When well-hidden, rattlesnakes sit still and won’t rattle unless they know their cover is blown. Using radio telemetry, it took me several minutes to locate this snake’s tail (rattle in center of the pic), and I didn’t notice the snake was watching me the whole time until viewing the photo at home and seeing its face (top right). During our encounter, the snake never moved or rattled.

By far, the most common victim in conflicts between snakes and humans are the snakes. When a rattlesnake rattles, an indication that it is scared, people take that as a call to arms and attempt to dispatch the snake. Contrary to popular belief, rattling it isn’t actually a threat. Rattling is a courtesy from the snake to let you know it’s there and to leave it alone. In many cases, they only rattle when they are found out in the open or if they know their cover is blown. A rattlesnake’s first line of defense is camouflage, and the best way for them to ruin their camouflage is to move or to rattle. A good example of this is an encounter I had over 10 years ago with a Timber Rattlesnake that was sprawled out on the forest floor.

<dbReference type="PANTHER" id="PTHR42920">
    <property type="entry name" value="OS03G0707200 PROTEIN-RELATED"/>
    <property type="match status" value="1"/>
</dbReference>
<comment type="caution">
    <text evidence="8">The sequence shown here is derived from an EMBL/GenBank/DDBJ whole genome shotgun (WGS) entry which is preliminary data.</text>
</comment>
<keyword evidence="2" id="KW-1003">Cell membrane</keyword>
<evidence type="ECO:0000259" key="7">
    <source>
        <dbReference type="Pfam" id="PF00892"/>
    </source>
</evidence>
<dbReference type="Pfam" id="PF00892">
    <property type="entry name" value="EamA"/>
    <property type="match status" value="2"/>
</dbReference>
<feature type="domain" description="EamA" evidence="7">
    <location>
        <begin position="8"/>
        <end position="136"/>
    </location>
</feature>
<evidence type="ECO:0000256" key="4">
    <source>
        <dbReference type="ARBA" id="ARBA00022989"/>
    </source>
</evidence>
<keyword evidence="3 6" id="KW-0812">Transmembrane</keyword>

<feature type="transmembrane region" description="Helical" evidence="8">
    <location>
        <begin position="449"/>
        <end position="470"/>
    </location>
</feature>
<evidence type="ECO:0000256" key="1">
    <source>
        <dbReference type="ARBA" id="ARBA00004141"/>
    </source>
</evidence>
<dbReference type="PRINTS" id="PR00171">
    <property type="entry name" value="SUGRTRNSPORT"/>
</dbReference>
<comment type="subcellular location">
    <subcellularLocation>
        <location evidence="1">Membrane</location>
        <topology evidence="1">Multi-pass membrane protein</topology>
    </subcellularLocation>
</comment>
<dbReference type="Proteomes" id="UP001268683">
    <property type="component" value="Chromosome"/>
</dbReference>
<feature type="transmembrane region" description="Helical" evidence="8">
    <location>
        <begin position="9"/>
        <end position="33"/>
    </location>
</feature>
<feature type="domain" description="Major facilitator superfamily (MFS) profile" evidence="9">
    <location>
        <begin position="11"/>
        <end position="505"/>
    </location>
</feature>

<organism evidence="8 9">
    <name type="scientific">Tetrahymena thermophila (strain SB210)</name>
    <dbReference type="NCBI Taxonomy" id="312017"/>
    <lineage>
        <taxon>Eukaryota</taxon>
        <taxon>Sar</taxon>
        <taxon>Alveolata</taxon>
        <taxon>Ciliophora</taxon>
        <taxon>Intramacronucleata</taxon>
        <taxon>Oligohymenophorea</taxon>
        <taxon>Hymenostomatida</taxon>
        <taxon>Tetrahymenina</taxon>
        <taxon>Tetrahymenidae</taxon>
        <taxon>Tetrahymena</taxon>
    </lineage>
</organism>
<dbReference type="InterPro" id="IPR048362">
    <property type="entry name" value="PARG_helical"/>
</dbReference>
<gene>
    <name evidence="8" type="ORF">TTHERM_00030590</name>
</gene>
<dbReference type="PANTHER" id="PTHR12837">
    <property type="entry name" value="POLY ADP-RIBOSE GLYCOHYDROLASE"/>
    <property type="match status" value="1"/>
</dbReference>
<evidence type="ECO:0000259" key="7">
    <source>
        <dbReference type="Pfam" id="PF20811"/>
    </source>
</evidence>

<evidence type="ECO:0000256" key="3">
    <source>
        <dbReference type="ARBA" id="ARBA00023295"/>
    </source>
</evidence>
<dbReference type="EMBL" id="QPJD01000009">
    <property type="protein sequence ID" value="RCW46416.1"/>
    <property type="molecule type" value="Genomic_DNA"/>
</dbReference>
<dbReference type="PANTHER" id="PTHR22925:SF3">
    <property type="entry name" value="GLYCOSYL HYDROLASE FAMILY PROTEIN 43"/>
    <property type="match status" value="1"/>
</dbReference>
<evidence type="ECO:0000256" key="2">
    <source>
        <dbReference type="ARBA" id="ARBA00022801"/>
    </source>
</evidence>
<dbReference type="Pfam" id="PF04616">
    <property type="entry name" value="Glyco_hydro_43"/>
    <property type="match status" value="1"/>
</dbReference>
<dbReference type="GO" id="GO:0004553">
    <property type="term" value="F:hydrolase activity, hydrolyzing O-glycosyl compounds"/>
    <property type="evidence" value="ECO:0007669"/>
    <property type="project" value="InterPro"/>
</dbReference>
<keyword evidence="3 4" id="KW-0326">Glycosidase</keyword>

This Timber Rattlesnake (bottom left) remained perfectly still in hopes I would not see it and walk by, but the moment I made eye contact with the snake it rattled as a courtesy to let me know it was a rattlesnake and to leave it alone.